LONDON — Rishi Sunak has spent most of his brief premiership treading a delicate balance on relations with China.
So the last thing the British prime minister needed as he enters a careful autumn of diplomacy was a Chinese spy scandal erupting in his midst.
Westminster is this week reeling from the news that a British citizen working as a parliamentary researcher for MPs is under arrest on suspicion of spying for Beijing. Two men, one in his 20s and another in his 30s, were arrested under the Official Secrets Act in March, police confirmed, after the news was reported in the Sunday Times.
One of the men is a well-known figure at Westminster who was involved in international affairs and had close links to senior Conservatives.
One parliamentary aide who knows the man — granted anonymity to speak freely for this article — said: “Everyone who had come into contact with him is feeling angry and exposed.”
Another person involved in Westminster’s China policy circle added: “It’s hard to trust anyone in the field now. This is a real shock. Everyone wonders what went wrong.”
In a statement released through lawyers, the arrested researcher — who has not been formally named by British police — said he was “completely innocent.” He added: “I have spent my career to date trying to educate others about the challenge and threats presented by the Chinese Communist Party.”
Speaking in the House of Commons Monday, Sunak said he was “appalled” by claims of espionage, but signaled no fundamental change in his approach toward Beijing, which has seen him pave the way for closer engagement with China than his hawkish predecessor Liz Truss.
Sunak said he had been “emphatic” with Chinese Premier Li Qiang during face-to-face talks at the G20 summit in India last weekend that undermining British democracy “will never be tolerated.”
But Sunak was careful not to rule out inviting Chinese officials to the U.K.’s AI safety summit in November, despite pressure from members of his own party to adopt a tougher stance. “AI knows no borders,” a Downing Street spoksperson said.
Tory MP and former Cabinet minister Iain Duncan Smith, one of nine British citizens sanctioned by China in 2021, suggested there is an essential confusion over the U.K.’s treatment of Beijing, given Sunak has resisted calls to formally designate China a threat. “Are they a threat or not?” Duncan Smith asked the Commons.
Tim Loughton, another sanctioned Tory MP, urged ministers to add China to the “enhanced” tier of Britain’s foreign lobbying register, which would give the U.K. home secretary extra powers to monitor agents working on behalf of the Beijing government.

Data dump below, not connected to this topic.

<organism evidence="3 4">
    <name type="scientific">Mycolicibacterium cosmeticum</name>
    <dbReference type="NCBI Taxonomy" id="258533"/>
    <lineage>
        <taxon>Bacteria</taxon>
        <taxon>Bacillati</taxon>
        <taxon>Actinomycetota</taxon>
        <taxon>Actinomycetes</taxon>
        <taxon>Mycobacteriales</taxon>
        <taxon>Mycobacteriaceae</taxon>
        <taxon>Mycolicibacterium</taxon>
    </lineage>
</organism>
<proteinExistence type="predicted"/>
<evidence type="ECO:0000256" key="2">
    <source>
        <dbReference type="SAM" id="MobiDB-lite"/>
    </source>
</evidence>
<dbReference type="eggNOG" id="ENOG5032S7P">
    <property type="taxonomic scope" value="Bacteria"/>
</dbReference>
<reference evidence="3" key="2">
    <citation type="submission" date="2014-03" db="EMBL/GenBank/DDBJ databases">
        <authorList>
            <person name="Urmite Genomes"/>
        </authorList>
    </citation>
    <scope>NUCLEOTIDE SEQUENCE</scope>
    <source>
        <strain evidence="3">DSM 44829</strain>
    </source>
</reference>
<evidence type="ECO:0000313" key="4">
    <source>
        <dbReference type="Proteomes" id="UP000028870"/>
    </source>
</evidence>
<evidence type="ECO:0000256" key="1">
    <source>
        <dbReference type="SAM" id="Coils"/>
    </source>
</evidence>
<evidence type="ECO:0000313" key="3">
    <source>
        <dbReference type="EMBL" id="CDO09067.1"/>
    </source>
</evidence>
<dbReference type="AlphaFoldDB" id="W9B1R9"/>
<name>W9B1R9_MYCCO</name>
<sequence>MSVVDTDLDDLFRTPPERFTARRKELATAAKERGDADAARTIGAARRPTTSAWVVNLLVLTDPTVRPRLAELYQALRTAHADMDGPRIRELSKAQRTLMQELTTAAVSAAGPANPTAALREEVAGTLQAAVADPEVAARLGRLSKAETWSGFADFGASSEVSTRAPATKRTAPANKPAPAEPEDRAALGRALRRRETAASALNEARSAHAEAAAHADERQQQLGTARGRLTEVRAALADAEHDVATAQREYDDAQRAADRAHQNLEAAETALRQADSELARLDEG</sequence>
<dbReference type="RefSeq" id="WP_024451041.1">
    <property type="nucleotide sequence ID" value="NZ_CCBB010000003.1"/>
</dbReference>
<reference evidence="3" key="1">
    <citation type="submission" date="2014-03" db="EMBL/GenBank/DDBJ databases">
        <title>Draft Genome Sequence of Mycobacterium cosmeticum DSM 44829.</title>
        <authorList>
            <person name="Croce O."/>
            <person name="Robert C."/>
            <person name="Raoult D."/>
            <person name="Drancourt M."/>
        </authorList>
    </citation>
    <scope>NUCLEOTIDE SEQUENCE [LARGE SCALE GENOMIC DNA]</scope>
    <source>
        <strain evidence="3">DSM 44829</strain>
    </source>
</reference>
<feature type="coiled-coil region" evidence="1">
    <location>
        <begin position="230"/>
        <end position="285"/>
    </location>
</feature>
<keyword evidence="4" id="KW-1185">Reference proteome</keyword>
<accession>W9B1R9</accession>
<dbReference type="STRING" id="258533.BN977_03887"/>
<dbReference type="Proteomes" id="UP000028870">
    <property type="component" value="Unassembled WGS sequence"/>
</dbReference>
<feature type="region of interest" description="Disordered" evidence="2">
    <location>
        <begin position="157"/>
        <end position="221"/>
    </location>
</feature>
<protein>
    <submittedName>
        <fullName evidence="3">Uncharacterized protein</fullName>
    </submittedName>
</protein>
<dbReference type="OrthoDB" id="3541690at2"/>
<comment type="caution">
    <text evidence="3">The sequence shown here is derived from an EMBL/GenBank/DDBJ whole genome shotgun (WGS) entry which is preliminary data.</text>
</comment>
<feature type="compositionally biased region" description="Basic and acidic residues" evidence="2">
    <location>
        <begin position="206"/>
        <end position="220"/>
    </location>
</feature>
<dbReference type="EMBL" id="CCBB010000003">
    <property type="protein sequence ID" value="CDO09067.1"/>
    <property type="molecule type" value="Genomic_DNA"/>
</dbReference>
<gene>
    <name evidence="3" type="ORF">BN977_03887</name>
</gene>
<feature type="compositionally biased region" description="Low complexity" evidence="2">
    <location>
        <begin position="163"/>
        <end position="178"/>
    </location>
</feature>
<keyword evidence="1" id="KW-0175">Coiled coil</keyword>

Sunak now faces a split in his Cabinet, with the Times reporting that Home Office ministers Suella Braverman and Tom Tugendhat would support a tougher approach.
In contrast, Business Secretary Kemi Badenoch said Monday that declaring China a threat would “escalate things” further. Officials in both the Treasury and Department for Business and Trade have long balked at the idea, arguing it would cripple the U.K.’s economic ties with Beijing.
Access all areas?
The scandal has also raised questions about the vetting process for people working in the U.K. parliament, given the arrested researcher held a pass giving him access to much of the estate.
Luke de Pulford, executive director of the Inter-Parliamentary Alliance on China, told POLITICO it was “bizarre” to have the same clearance process for all employees in Westminster, suggesting there should be enhanced vetting for people working chiefly on security matters.
A House of Commons spokesperson responded: “Our vetting is in line with government policy, and follows the national security vetting policy that is set by government. We do not and will not comment on specific cases.”
However, the weekend’s revelations are only the latest in a series of Chinese spy scandals to rock national parliaments around the world, with Canada and Australia among the Western powers to have issued warnings in recent years.
The scandal also follows a series of warnings about Chinese attempts to influence Westminster specifically.
A recent report by the U.K. parliament’s intelligence and security committee said the resources being dedicated to tackling security threats posed by China are “completely inadequate.”
And last year, MI5 issued a rare security alert stating that Christine Lee, a U.K.-based lawyer, had been engaged in “political interference activities” for the Chinese state by cultivating ties with Labour MP Barry Gardiner. She has denied the charges and is suing MI5 for damages.
Beijing has rebutted the latest spy allegations, with a spokesperson for the Chinese embassy to the U.K. stating: “The claim that China is suspected of ‘stealing British intelligence’ is completely fabricated and nothing but malicious slander.”
Eleni Courea and Stefan Boscia contributed reporting.